– HEE Agrees with GMC, GDC and NMC guidance on face-to-face consultations before prescribing. And, as in Part One, the following groups are able to prescribe Botulinum Toxins for cosmetic purposes:

   – Doctors and dentists

   – Pharmacist independent prescribers

   – Nurse and midwife independent prescribers

– Dermatologists and Plastic surgeons are exempt from some areas of additional theoretical learning

– Following completion of training, practitioners are encouraged to identify a professional colleague or mentor with whom they can discuss complex clinical or ethical developments.

 

Part Two: Key changes for Practitioners

 Clinical oversight required for a practitioner
Initially high for someone who has just completed their training (AKA oversight for botulinum toxin and dermal filler treatments will require oversight by an independent prescriber), but it will be a matter of clinical and professional judgement to determine the degree of oversight required.

 Education
– Practitioners do not require a clinically relevant qualification before they apply for training to deliver cosmetic procedures.  In other words, you don’t necessarily need a medical degree.

– However, practitioners performing injectable treatments (botulinum toxins & dermal fillers) amongst others (below) will now be required to study to at least postgraduate degree level (where previously this was specified as undergraduate level).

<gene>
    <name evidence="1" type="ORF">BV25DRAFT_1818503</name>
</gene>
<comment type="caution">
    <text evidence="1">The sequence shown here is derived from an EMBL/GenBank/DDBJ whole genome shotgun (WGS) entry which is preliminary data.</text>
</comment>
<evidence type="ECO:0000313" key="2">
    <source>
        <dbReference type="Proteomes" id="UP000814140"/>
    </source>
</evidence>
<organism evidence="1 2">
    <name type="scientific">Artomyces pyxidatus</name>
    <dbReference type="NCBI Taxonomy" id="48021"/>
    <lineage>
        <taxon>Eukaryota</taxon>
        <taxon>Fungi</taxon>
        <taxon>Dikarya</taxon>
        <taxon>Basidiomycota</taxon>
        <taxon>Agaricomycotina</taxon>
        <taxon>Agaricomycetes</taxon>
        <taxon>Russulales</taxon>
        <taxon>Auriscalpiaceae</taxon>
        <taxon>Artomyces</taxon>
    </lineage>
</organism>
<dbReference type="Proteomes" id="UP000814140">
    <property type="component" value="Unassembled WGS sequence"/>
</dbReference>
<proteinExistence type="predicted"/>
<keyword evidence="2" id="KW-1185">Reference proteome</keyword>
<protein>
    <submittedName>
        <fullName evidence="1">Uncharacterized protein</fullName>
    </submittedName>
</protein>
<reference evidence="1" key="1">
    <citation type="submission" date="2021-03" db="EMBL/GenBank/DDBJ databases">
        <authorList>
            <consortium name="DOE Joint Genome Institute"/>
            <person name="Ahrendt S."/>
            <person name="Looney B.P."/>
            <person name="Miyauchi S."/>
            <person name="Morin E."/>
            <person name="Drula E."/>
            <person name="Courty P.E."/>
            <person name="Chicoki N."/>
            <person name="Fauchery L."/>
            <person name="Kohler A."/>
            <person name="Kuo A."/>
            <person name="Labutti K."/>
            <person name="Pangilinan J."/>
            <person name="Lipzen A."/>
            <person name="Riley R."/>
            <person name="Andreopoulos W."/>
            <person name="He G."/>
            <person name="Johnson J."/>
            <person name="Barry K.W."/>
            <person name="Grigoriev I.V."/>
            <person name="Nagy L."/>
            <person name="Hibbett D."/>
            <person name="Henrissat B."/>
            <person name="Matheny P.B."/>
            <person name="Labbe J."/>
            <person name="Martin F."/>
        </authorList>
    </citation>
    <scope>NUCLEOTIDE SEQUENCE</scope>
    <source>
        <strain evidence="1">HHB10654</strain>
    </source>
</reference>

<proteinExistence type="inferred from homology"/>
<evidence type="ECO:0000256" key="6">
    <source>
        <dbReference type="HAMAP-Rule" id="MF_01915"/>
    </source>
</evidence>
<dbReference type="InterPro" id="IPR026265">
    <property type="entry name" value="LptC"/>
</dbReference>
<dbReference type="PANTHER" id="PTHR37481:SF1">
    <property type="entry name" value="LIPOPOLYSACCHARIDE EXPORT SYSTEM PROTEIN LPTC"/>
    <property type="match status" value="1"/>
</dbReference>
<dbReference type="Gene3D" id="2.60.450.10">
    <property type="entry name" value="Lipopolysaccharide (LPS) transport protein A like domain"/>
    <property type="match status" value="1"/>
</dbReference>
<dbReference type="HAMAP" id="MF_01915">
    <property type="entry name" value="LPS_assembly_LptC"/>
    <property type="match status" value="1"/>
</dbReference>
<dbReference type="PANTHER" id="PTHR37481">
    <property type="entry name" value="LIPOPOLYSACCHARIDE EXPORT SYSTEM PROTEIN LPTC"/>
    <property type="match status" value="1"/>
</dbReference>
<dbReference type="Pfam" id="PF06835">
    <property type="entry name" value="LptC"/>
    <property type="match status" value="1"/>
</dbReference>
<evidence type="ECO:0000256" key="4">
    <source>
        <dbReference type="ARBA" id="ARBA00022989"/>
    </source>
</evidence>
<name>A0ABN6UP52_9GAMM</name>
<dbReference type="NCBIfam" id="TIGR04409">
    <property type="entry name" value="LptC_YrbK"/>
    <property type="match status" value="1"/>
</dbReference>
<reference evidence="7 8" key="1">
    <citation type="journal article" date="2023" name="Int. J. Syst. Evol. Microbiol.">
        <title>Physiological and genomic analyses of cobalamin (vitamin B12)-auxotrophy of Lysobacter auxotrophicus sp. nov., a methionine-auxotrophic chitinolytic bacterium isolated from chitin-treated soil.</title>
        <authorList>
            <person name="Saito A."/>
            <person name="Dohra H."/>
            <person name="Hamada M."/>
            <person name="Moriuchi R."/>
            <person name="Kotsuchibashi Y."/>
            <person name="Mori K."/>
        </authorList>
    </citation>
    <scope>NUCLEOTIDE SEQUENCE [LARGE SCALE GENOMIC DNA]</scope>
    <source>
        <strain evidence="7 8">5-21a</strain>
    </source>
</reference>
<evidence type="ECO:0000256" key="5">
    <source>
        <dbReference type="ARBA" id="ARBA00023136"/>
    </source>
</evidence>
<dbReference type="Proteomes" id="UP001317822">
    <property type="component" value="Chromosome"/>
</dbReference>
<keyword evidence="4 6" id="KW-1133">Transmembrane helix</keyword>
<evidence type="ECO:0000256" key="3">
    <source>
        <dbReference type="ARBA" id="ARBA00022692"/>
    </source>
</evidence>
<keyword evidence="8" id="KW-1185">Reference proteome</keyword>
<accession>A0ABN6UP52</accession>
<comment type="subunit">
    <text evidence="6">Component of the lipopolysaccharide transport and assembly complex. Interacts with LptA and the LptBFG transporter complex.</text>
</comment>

– Part Two of the HEE requirements (2016) gives the deadline of September 2018 to complete this postgraduate training.
Key fr treatmnts

Cosmetic treatments to be studied up to postgraduate level.
Cosmetic treatments to be studied up to postgraduate level.

 

What kind of theoretical learning will be required?
Below are some example learning requirements for cosmetic knowledge (HEE Requirements Part One):

  • Understanding of relevant dermatological conditions/diseases, eg cherry angioma, spider naevus, actinic lentigo, melasma, benign dyschromias related to sun damage, acne, hirsutism, rosacea
  • Understanding of common health conditions which may affect treatment, eg diabetes, hypertension, cardiovascular disease/stroke, autoimmune disease, immunocompromised patients, those with transmissible infections, alcohol/drug abuse
  • Ability to take photographs both pre and post-treatment photography and understand how they should be used

Example Learning Requirements for Botulinum Toxins (HEE Requirements Part One):

  • In depth understanding of facial and neck anatomy including relevant vessels, nerves and muscles
  • Identification of contraindications for use, e.g. pregnancy, breast feeding, history of neuromuscular disorder
  • Understanding of potential risks including facial asymmetry, ptosis, dry eyes, drooling, lip drooping, difficulty speaking or swallowing, dry mouth, respiratory distress

Example Learning Requirements for Dermal Fillers (HEE Requirements Part One):

  • In depth understanding of facial anatomy including relevant vessels, nerves, muscles and fat pads
  • Understanding of biochemistry, pharmacology of various types of dermal filler: permanent, semi-permanent and temporary; replacement vs stimulatory; with or without local anaesthetic
  • Understanding and recognition of specific adverse events including hypersensitivity, biofilm, granuloma, nodule formation with suppuration and abscess formation and treat or refer on appropriately

For Training Courses